As for the station back when the shuttle was designed, it was designed to build the station, but NASA was told you either get the truck to build the station or the station. NASA said we'll take the truck. We've learned a lot building the ISS, it's just not as tangible as some would like. Science has been scarce do to the crew size ranging between 2 and 3 until earlier this year, but they have done more than most think.

Rocketsmith: while probes, landers, and rovers have yielded excellent scientific return there are things we can't get robots to do yet. Spirit and Opportunity have done awesome on Mars, I love the little rovers, pay for 90 days and get 5 years is phenomenal. However combined they have covered only about 16 miles as of Oct 14, 2009 (Source http://marsrover.nasa.gov/mission/traverse_maps.html)
The Apollo 17 Crew which got the furthest away from the LM of any crew was 7370 meters (4.6 miles) on EVA 2 (source http://ares.jsc.nasa.gov/HumanExplore/Exploration/EXLibrary/docs/ApolloCat/Part1/LRV.htm) I couldn't find the total distance traveled on the lunar surface by all Apollo crews. and the Apollo crews were able to make minor repairs to their rover, something Spirit and Opportunity could use

Bottom line there are things people do better. The distance traveled is just one easy to cite example.
 

NjCo

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Bottom line there are things people do better. The distance traveled is just one easy to cite example.
But why do we need to go anywhere on the moon? It's not like we're on a vacation or something. If the goal is to build a station on the moon to serve as a jump off point for further exploration then just pick a spot based on the data we currently have about the moon and send some probes there. See if the spot is suitable and and let's get the show on the road!!

And the real measure isn't distance traveled, it's distance traveled per mission dollar. If you wanted to travel 50 miles from the landing point I'm sure it would be more cost effective to build a half dozen rovers than stick a man and his car on the moon.

While there certainly are many things humans do better than robots I'm not sure how most of them are applicable to exploring the moon at this point in the process. And there are a few things robots do better than humans; the don't procrastinate and they stick to their pre-programmed goals! :) Of course robots also don't have to worry about budgets either.

I'm not against sending man back to the moon but you do need to set some goals. So back to the real question - what is the goal on the moon. If you want an apartment complex and a Starbucks then get the process going. We can't just go there because the Chinese have said they want to go. That's too vague. If we eventually want to build something there then budget for it, convince the public and those idiots holding the purse strings that it's a good idea and do it. I think a reasonable project would be to put a space telescope on the moon. If we can do something like that then bigger things are at least possible. If we can't do something like that then there is no point in going to the moon at this time.
 

AKPilot

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I may be the odd man out here, but I'm not impressed with the look and design of Ares in the least. It simply doesn't look like manned space vehicle. It looks like Bill Gates designed it.
 

Dr.Zooch

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The behemoth crawler transporter just seems like overkill with that skinny little stick sitting on it.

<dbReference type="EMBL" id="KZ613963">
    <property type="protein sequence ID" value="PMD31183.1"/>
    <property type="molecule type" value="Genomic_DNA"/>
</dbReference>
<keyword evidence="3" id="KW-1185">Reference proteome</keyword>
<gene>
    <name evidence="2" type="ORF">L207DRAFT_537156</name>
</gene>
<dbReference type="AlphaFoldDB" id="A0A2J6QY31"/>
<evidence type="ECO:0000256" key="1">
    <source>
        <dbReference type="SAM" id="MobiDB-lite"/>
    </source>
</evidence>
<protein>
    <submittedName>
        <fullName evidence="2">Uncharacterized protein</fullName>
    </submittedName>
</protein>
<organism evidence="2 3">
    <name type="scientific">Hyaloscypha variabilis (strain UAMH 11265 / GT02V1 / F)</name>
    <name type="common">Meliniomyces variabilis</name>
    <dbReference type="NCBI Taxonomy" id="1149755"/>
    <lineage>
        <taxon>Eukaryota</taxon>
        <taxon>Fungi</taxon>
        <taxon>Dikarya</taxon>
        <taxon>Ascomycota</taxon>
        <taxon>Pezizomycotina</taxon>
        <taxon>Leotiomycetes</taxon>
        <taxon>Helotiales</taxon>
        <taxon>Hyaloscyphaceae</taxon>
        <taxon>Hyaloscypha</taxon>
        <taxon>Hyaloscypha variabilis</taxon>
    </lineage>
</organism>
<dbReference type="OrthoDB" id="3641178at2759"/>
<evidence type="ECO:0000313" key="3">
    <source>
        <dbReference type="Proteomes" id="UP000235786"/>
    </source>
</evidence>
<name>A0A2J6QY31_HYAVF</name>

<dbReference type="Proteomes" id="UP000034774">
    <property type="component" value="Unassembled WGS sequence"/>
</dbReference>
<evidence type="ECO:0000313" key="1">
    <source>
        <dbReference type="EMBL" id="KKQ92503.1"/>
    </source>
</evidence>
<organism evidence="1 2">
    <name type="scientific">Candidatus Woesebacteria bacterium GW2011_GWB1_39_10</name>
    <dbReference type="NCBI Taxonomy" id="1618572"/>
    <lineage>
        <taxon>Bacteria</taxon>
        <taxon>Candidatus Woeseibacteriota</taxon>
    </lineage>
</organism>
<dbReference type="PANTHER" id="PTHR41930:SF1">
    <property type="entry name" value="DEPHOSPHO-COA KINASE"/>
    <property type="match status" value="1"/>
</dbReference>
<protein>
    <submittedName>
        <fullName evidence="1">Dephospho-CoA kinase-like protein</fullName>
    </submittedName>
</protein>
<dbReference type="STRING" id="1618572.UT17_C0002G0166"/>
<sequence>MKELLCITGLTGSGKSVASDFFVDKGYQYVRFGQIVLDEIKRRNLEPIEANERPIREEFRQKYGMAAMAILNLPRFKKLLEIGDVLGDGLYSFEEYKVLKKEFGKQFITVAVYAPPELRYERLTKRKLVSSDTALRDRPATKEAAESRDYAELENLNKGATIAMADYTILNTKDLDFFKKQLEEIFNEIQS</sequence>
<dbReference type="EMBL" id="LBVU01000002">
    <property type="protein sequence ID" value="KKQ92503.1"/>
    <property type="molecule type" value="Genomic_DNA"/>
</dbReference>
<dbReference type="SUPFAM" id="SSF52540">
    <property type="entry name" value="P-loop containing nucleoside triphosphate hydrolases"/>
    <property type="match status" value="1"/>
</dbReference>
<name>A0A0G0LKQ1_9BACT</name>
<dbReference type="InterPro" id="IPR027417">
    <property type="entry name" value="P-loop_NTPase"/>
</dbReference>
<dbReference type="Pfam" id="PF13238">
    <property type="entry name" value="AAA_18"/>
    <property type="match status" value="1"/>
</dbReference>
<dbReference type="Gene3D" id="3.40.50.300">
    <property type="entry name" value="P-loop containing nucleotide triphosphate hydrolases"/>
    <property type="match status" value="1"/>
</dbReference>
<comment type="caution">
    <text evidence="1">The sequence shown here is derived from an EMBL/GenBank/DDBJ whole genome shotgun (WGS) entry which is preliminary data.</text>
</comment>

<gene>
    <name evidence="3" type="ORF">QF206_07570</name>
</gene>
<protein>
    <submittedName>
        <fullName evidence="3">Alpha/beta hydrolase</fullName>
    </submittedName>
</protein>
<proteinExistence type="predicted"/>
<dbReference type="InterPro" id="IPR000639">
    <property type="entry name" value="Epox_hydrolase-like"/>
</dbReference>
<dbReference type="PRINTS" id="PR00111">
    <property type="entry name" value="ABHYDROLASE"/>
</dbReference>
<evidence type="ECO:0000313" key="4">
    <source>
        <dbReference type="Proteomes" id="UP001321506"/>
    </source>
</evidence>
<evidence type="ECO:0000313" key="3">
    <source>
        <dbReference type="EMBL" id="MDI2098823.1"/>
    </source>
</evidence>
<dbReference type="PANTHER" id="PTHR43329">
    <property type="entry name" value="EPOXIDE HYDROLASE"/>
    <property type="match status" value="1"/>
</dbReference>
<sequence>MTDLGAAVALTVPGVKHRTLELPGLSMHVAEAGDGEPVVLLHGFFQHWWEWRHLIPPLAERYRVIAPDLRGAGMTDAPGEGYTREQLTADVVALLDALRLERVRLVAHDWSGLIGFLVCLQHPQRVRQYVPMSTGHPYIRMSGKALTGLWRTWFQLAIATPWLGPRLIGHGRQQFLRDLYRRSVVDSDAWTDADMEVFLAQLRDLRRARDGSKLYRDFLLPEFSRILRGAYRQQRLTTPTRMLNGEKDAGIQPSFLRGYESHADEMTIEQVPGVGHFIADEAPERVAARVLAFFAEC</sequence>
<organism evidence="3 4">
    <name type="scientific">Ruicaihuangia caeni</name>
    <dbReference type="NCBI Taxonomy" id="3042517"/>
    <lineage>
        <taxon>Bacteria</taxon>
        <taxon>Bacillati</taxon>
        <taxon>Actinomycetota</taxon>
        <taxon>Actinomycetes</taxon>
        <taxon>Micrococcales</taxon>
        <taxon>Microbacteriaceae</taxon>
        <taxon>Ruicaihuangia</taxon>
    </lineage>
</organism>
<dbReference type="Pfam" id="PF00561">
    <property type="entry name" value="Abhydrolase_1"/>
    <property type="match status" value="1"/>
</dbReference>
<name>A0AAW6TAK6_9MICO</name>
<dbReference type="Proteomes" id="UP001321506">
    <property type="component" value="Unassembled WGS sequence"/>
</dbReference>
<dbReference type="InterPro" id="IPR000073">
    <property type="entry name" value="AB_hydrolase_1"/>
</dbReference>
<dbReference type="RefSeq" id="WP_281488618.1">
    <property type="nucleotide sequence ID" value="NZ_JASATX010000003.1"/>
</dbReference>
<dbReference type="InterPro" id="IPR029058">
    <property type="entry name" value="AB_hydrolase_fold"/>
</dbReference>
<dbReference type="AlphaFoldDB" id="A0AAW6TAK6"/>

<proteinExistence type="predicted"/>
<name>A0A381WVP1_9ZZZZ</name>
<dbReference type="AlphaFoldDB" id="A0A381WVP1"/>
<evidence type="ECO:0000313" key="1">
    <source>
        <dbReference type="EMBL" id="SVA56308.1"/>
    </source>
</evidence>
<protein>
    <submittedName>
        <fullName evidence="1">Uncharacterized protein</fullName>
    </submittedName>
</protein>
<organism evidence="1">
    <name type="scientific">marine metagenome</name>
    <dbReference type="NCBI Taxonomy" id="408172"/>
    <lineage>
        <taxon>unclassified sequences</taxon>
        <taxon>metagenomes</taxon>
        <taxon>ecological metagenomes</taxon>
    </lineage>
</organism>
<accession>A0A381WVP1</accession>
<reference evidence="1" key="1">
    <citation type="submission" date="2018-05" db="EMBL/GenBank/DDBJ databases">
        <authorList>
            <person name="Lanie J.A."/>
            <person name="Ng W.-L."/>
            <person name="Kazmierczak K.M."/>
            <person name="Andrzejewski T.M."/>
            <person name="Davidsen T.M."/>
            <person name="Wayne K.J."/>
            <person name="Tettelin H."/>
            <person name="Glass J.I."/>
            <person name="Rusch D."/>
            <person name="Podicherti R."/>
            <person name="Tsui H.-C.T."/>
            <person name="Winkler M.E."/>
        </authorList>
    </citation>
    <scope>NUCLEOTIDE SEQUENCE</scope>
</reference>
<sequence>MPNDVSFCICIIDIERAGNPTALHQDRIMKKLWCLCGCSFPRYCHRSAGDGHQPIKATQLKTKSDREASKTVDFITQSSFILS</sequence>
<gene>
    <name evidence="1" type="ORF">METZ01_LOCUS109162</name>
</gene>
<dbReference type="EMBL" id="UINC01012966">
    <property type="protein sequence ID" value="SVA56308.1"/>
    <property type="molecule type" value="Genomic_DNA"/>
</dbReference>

I WAS THERE FOLKS!!!!

IT WAS AMAZING!

BTW- the Ares I-X weighs more than 3 times the weight of an unfueled Saturn V... the crawler had its work cut out for it.
 

georgegassaway

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BTW- the Ares I-X weighs more than 3 times the weight of an unfueled Saturn V... the crawler had its work cut out for it.
The shuttle (on the MLP) is still the heaviest object transported by the crawler, due to the mass of the solid fuel in the SRB’s.

Shuttle mass at rollout: 2,830,500 pounds
(Loaded SRB’s at 1.3 million each, ET at 58,500, orbiter at 172,000 not including any payload).

Saturn-V empty mass: 550,000 pounds (did not find a great source for this one so I do not trust it, but spent too much time finding a better source).

It would be interesting to know what the mass of the whole Launch Tower was, that used to be on the MLP, since its mass would have been added to the mass of the empty Saturn-V as far as counting the mass moved by the transporter (then the MLP itself is not exactly a feather).

Ares-1 is supposed to have a liftoff mass of 1,999,000 pounds (this may be out of date). If Ares 1-X is supposed to weigh the same as the “real” thing, then perhaps it weighed 1,999,000 pounds when it rolled out Tuesday. Normally the empty mass for rollout would be a lot less but it seems they already added ballast mass to the dummy upper stage before the rollout, and they also supposedly have simulated the mass of the solid fuel in the dummy 5th SRB segment.

I am surprised they already added ballast to the simulated second stage. I would have thought that perhaps once on the pad, they would add a mix of water and some very fine powdery lightweight material (like micro-balloons) to simulate the mass and behavior of actual liquids (Liquid Oxygen and Liquid Hydrogen) and see how the vehicle responded to a liquid “sloshing” around inside the dummy upper stage. But then, I was also surprised to find out that they were NOT going to fly with a real 5 segment SRB, and were not going to attempt to test the Orion escape and recovery system either.

- George Gassaway
 
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luke strawwalker